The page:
Some Democratic lawmakers have found fault with the implementation or scope of the steel and aluminum tariffs. But Ms. Warren, to whom Mr. Trump derisively referred as “Pocahontas” again on Saturday, declined to criticize the president’s policy and said previous approaches to trade boosted profits at multinational corporations.

     

    Why are you opposed to all these worker protections? Or, more directly, why do you hate workers?

    This is from the questions and comments I am getting on my Summer 2018 Regulation cover story, "How Labor Regulation Harms Unskilled Workers."   Here is my typical answer:

    I don't and I am not.  But this sort of reaction, which you can find in the comments of this and other similar articles, is typical of how public policy discussion is broken nowadays.  When I grew up, public policy discussion meant projecting the benefits of a policy and balancing them against the costs and unintended consequences.  In this context, I am merely attempting to air some of the costs of these regulations for unskilled workers that are not often discussed.  Nowadays, however, public policy is judged solely on its intentions.  If a law is intended to help workers, then it is good (whether or not it will every reasonably achieve its objectives), and anyone who opposed this law has bad intentions.  This is what you see in public policy debates all the time -- not arguments about the logic of a law itself but arguments that the opposition are bad people with bad intentions.  For example, just look in the comments of this and other posts I have linked -- because Coyote points out underappreciated costs to laws that are intended to help workers, his intentions must be to harm workers.  It is grossly illogical but characteristic of our post-modernistic age.

    I will retell a story about Obamacare or the PPACA.  Most of my employees are over 60 and qualify for Medicare.  As such, no private insurer will write a policy for them -- why should they?  Well, along comes Obamacare, and it says that my business has to pay a $2000-$3000 penalty for every employee who is not offered health insurance, and Medicare does not count!  I was in a position of paying nearly a million dollars in fines (many times my annual profits) for not providing insurance coverage to my over-60 employees that was impossible to obtain -- we were facing bankruptcy and the loss of everything I own.  The only way out we had was that this penalty only applied to full-time workers, so we were forced to reduce everyone's hours to make them all part-time.  It is a real flaw in the PPACA that caused real harm to our workers.  Do I hate workers and hope they all get sick and die just because I point out this flaw with the PPACA and its unintended consequence?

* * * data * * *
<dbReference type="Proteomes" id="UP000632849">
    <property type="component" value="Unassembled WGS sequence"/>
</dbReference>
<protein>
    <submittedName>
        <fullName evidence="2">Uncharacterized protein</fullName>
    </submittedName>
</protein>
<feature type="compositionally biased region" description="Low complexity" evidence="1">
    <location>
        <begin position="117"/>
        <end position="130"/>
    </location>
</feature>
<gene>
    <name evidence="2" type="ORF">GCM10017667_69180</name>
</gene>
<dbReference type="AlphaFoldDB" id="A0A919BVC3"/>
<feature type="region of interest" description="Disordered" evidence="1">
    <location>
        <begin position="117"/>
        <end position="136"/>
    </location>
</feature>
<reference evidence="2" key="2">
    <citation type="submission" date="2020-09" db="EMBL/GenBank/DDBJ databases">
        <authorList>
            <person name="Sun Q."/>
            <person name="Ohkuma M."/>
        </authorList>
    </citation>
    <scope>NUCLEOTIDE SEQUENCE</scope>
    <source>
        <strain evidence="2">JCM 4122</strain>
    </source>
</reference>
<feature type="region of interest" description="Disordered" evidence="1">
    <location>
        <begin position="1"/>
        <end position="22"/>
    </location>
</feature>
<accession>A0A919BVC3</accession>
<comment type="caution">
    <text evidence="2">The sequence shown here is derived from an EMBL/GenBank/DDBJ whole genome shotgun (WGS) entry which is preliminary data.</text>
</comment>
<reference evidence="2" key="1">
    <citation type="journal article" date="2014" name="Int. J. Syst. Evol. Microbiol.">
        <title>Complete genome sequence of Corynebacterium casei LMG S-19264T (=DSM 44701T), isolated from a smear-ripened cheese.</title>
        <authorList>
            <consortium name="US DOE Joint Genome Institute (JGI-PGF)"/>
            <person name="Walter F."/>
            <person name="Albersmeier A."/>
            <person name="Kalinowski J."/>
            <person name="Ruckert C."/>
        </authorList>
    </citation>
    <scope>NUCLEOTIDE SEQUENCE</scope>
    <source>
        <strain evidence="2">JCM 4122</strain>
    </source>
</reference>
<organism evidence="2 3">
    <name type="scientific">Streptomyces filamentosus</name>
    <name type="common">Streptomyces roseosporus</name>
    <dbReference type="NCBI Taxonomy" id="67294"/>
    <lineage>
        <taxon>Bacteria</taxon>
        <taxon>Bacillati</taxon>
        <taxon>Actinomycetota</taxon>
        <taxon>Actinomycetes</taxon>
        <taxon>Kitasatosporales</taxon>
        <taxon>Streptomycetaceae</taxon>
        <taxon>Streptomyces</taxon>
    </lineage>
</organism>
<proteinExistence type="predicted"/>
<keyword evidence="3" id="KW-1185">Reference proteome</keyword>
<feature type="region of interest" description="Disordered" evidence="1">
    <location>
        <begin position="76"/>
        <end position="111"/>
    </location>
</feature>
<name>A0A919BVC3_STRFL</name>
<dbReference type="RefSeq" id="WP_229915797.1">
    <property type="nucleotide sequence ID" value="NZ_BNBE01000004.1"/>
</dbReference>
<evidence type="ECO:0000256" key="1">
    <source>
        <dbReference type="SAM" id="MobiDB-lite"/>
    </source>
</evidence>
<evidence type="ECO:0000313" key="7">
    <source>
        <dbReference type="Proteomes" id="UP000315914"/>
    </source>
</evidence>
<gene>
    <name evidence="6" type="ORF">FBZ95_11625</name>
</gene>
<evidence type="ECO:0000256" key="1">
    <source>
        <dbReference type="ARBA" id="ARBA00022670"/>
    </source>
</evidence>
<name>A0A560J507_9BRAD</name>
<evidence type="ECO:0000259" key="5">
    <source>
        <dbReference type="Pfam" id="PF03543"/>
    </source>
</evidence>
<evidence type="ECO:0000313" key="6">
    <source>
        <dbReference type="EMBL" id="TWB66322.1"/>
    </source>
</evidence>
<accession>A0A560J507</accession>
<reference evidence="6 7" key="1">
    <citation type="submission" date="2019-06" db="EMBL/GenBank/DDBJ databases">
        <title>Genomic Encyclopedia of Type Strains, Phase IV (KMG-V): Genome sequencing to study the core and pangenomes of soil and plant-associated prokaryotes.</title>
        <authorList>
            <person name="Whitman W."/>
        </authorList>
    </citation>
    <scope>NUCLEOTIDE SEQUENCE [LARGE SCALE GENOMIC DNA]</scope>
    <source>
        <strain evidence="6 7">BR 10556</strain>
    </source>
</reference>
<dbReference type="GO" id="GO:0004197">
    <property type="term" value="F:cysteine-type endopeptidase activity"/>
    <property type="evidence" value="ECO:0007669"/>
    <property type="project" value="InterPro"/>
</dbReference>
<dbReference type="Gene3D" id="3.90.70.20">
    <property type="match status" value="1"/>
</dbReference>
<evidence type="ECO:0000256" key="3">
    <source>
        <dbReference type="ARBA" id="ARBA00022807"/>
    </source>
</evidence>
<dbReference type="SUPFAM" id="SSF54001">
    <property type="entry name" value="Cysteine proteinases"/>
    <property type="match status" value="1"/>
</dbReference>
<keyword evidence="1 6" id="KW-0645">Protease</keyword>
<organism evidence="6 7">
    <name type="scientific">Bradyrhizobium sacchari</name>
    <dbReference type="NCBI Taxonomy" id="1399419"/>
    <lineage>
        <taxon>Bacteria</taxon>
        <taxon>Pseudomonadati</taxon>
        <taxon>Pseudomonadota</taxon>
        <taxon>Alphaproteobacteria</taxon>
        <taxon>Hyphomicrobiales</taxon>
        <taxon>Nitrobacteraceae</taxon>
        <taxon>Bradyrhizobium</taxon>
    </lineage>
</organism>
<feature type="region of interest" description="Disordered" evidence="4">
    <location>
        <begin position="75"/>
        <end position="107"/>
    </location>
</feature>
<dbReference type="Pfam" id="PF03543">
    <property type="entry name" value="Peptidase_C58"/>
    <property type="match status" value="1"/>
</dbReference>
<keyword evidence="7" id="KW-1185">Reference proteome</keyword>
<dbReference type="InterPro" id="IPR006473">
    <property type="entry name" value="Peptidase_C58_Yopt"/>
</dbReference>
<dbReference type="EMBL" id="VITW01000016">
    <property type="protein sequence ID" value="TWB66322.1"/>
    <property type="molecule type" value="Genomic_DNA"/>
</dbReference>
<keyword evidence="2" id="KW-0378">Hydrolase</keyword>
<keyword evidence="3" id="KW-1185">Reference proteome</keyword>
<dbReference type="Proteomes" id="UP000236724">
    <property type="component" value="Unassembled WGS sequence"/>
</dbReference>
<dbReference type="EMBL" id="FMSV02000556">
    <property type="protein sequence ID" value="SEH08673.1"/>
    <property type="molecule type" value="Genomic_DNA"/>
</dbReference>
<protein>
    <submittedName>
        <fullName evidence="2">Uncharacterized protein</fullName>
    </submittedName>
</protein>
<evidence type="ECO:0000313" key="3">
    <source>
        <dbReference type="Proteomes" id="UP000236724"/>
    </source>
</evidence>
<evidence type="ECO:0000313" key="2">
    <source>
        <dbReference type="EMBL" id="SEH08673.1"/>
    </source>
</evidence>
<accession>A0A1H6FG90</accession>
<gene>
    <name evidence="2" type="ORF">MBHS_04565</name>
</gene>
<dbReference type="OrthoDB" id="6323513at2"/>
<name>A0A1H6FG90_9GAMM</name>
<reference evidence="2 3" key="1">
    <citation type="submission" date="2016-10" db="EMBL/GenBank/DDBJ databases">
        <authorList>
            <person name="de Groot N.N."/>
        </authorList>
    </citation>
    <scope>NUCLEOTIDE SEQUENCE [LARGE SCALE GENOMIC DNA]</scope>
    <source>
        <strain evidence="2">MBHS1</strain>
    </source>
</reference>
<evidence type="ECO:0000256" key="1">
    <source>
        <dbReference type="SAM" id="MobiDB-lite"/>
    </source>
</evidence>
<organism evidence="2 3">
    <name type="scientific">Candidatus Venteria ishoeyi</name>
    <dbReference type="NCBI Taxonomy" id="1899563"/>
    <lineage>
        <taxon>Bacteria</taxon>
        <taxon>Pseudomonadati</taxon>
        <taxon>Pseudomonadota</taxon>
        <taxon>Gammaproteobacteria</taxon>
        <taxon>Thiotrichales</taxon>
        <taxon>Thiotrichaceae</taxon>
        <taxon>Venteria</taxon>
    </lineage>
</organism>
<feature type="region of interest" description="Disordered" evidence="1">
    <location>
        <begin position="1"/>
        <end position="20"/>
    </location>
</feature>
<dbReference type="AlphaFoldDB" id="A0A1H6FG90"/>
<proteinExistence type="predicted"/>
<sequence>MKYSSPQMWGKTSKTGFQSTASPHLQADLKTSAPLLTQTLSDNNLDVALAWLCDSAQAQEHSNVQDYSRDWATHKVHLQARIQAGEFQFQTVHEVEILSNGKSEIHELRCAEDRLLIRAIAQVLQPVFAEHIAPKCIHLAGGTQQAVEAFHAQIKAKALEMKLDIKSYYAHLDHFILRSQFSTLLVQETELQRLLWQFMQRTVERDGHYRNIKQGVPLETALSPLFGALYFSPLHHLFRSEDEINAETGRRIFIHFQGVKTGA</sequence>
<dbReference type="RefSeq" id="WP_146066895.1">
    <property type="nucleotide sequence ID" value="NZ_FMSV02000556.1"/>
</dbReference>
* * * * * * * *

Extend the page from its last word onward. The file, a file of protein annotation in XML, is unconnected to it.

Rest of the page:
How Labor Regulation Harms Unskilled Workers

    As a reminder, I have the cover story in Regulation magazine's Summer 2018 issue.  You can find links to the article and the issue, as well as a growing FAQ, here.

    The Value of Branding

    This is yet another in a series of posts on the value of branding (previous iterations include here and here).  Socialists and anti-capitalists often deride branding as, at best, a complete waste of resources and at worst a huge value destruction in that the marketing associated with branding tricks consumers into buying products they don't want or need.  This argument that consumers effectively lack agency in the face of corporate marketing is characteristic of a broader class of capitalist critiques that assume the powerlessness of individuals to make good choices.